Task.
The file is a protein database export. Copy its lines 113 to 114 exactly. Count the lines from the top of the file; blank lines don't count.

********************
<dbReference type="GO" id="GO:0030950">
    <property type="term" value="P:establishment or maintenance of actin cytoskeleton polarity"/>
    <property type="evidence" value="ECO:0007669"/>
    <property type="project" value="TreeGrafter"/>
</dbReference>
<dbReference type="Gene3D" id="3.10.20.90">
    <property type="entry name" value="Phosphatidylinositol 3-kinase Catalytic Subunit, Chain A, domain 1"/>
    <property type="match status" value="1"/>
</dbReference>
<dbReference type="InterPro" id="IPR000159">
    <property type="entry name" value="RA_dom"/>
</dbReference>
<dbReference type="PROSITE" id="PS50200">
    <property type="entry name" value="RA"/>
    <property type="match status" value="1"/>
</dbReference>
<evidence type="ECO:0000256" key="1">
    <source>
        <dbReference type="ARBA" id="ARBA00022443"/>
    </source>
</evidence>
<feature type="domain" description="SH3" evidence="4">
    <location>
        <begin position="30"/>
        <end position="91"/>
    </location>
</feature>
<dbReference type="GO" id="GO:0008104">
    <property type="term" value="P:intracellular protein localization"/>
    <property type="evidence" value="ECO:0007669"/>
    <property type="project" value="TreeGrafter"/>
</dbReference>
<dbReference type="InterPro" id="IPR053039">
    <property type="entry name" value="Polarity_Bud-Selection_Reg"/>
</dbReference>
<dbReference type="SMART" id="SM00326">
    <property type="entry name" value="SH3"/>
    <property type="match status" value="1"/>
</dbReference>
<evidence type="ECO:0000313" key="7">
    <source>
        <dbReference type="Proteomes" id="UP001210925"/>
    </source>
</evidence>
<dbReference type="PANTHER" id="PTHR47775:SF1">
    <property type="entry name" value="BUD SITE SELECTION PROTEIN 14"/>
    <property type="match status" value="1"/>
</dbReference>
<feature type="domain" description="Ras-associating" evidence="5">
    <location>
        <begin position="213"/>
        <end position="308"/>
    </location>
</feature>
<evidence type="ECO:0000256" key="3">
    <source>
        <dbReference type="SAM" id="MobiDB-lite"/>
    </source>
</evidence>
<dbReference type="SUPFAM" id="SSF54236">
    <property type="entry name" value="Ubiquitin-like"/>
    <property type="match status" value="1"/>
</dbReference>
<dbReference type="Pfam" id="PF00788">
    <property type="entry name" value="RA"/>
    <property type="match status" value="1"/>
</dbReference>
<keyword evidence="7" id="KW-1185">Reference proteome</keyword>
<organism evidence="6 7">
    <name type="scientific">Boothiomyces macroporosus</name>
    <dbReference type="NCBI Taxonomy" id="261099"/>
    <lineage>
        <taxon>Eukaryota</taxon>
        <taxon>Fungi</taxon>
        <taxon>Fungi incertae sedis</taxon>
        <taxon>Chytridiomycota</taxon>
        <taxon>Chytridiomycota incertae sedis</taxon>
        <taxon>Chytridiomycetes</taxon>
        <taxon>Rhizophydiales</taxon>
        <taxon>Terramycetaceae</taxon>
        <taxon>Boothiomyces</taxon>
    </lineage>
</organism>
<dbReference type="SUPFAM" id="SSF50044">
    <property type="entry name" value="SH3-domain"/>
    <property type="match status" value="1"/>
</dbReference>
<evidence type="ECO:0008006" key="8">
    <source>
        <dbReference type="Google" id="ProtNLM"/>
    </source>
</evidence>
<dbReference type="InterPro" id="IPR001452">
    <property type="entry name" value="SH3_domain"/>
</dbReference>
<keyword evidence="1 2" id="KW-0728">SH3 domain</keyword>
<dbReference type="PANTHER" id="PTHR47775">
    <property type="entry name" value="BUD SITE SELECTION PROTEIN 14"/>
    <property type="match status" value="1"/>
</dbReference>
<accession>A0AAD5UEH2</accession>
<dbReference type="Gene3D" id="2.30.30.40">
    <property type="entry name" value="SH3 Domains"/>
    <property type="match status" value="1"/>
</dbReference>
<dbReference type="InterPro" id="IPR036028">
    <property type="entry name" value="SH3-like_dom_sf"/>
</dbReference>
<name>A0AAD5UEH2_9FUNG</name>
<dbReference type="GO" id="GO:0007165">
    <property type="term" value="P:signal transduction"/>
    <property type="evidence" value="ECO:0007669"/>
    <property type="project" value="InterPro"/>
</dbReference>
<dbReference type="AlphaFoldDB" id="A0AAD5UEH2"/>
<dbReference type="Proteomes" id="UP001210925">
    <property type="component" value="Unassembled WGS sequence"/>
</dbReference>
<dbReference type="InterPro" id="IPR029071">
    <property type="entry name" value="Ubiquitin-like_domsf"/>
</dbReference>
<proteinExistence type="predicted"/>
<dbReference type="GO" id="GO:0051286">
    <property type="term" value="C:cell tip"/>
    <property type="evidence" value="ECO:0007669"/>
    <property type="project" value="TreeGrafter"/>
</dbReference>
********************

    <property type="project" value="InterPro"/>
</dbReference>